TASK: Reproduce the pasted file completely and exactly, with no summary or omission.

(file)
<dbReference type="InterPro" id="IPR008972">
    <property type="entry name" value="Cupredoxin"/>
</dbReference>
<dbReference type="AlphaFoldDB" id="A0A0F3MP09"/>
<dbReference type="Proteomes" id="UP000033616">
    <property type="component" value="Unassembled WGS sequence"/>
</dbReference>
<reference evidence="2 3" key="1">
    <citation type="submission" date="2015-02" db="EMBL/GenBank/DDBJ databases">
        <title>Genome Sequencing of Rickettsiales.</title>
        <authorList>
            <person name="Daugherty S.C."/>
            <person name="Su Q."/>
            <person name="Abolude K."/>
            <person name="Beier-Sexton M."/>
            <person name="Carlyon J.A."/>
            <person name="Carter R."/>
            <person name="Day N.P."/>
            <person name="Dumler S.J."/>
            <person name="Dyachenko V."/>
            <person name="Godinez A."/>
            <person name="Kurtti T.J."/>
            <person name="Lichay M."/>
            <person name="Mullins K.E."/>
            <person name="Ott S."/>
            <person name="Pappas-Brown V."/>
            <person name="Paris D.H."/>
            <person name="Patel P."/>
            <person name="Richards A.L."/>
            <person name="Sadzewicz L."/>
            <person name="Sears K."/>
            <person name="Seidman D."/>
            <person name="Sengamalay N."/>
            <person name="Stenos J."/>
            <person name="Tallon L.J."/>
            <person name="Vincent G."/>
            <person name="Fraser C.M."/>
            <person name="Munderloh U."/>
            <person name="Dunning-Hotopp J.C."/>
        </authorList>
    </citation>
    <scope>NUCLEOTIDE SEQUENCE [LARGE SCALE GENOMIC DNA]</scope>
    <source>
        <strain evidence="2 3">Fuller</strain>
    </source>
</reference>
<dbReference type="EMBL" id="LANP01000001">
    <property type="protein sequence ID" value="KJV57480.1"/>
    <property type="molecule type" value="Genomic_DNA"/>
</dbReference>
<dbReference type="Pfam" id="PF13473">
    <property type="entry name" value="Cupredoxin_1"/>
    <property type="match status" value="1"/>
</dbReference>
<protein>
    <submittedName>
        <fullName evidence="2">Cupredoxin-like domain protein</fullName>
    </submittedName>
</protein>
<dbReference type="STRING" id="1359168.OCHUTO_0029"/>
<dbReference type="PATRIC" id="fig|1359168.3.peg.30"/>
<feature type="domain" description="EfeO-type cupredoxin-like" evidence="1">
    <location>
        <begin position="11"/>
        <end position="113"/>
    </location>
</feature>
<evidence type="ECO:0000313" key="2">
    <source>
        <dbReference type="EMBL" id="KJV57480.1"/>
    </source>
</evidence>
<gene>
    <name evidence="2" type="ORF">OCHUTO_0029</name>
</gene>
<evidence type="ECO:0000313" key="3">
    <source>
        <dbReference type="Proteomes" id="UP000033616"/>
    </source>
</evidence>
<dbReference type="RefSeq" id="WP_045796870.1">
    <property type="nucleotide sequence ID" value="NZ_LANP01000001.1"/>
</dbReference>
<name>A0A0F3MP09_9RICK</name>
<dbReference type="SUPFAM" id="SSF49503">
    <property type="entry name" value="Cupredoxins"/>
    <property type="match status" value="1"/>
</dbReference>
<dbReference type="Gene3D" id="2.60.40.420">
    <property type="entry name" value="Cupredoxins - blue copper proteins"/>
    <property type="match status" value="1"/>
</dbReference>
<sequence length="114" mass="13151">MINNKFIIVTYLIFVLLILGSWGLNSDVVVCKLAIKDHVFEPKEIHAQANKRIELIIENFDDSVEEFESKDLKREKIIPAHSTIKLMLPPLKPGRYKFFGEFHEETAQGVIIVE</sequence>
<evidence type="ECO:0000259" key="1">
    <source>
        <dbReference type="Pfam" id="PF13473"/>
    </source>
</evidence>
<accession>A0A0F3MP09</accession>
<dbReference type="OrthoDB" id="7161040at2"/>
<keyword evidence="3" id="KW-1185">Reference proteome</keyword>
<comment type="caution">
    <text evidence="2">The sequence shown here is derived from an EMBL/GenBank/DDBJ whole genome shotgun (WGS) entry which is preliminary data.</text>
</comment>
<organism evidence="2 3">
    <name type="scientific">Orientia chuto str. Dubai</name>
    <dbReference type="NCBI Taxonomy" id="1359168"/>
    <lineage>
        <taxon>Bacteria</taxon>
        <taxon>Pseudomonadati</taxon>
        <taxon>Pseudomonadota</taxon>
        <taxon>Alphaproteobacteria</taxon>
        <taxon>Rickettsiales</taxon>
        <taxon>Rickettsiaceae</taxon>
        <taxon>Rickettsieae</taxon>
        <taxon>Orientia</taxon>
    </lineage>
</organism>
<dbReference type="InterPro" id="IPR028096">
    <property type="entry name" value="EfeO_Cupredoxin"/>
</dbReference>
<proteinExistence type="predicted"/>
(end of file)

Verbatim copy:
<dbReference type="InterPro" id="IPR008972">
    <property type="entry name" value="Cupredoxin"/>
</dbReference>
<dbReference type="AlphaFoldDB" id="A0A0F3MP09"/>
<dbReference type="Proteomes" id="UP000033616">
    <property type="component" value="Unassembled WGS sequence"/>
</dbReference>
<reference evidence="2 3" key="1">
    <citation type="submission" date="2015-02" db="EMBL/GenBank/DDBJ databases">
        <title>Genome Sequencing of Rickettsiales.</title>
        <authorList>
            <person name="Daugherty S.C."/>
            <person name="Su Q."/>
            <person name="Abolude K."/>
            <person name="Beier-Sexton M."/>
            <person name="Carlyon J.A."/>
            <person name="Carter R."/>
            <person name="Day N.P."/>
            <person name="Dumler S.J."/>
            <person name="Dyachenko V."/>
            <person name="Godinez A."/>
            <person name="Kurtti T.J."/>
            <person name="Lichay M."/>
            <person name="Mullins K.E."/>
            <person name="Ott S."/>
            <person name="Pappas-Brown V."/>
            <person name="Paris D.H."/>
            <person name="Patel P."/>
            <person name="Richards A.L."/>
            <person name="Sadzewicz L."/>
            <person name="Sears K."/>
            <person name="Seidman D."/>
            <person name="Sengamalay N."/>
            <person name="Stenos J."/>
            <person name="Tallon L.J."/>
            <person name="Vincent G."/>
            <person name="Fraser C.M."/>
            <person name="Munderloh U."/>
            <person name="Dunning-Hotopp J.C."/>
        </authorList>
    </citation>
    <scope>NUCLEOTIDE SEQUENCE [LARGE SCALE GENOMIC DNA]</scope>
    <source>
        <strain evidence="2 3">Fuller</strain>
    </source>
</reference>
<dbReference type="EMBL" id="LANP01000001">
    <property type="protein sequence ID" value="KJV57480.1"/>
    <property type="molecule type" value="Genomic_DNA"/>
</dbReference>
<dbReference type="Pfam" id="PF13473">
    <property type="entry name" value="Cupredoxin_1"/>
    <property type="match status" value="1"/>
</dbReference>
<protein>
    <submittedName>
        <fullName evidence="2">Cupredoxin-like domain protein</fullName>
    </submittedName>
</protein>
<dbReference type="STRING" id="1359168.OCHUTO_0029"/>
<dbReference type="PATRIC" id="fig|1359168.3.peg.30"/>
<feature type="domain" description="EfeO-type cupredoxin-like" evidence="1">
    <location>
        <begin position="11"/>
        <end position="113"/>
    </location>
</feature>
<evidence type="ECO:0000313" key="2">
    <source>
        <dbReference type="EMBL" id="KJV57480.1"/>
    </source>
</evidence>
<gene>
    <name evidence="2" type="ORF">OCHUTO_0029</name>
</gene>
<evidence type="ECO:0000313" key="3">
    <source>
        <dbReference type="Proteomes" id="UP000033616"/>
    </source>
</evidence>
<dbReference type="RefSeq" id="WP_045796870.1">
    <property type="nucleotide sequence ID" value="NZ_LANP01000001.1"/>
</dbReference>
<name>A0A0F3MP09_9RICK</name>
<dbReference type="SUPFAM" id="SSF49503">
    <property type="entry name" value="Cupredoxins"/>
    <property type="match status" value="1"/>
</dbReference>
<dbReference type="Gene3D" id="2.60.40.420">
    <property type="entry name" value="Cupredoxins - blue copper proteins"/>
    <property type="match status" value="1"/>
</dbReference>
<sequence length="114" mass="13151">MINNKFIIVTYLIFVLLILGSWGLNSDVVVCKLAIKDHVFEPKEIHAQANKRIELIIENFDDSVEEFESKDLKREKIIPAHSTIKLMLPPLKPGRYKFFGEFHEETAQGVIIVE</sequence>
<evidence type="ECO:0000259" key="1">
    <source>
        <dbReference type="Pfam" id="PF13473"/>
    </source>
</evidence>
<accession>A0A0F3MP09</accession>
<dbReference type="OrthoDB" id="7161040at2"/>
<keyword evidence="3" id="KW-1185">Reference proteome</keyword>
<comment type="caution">
    <text evidence="2">The sequence shown here is derived from an EMBL/GenBank/DDBJ whole genome shotgun (WGS) entry which is preliminary data.</text>
</comment>
<organism evidence="2 3">
    <name type="scientific">Orientia chuto str. Dubai</name>
    <dbReference type="NCBI Taxonomy" id="1359168"/>
    <lineage>
        <taxon>Bacteria</taxon>
        <taxon>Pseudomonadati</taxon>
        <taxon>Pseudomonadota</taxon>
        <taxon>Alphaproteobacteria</taxon>
        <taxon>Rickettsiales</taxon>
        <taxon>Rickettsiaceae</taxon>
        <taxon>Rickettsieae</taxon>
        <taxon>Orientia</taxon>
    </lineage>
</organism>
<dbReference type="InterPro" id="IPR028096">
    <property type="entry name" value="EfeO_Cupredoxin"/>
</dbReference>
<proteinExistence type="predicted"/>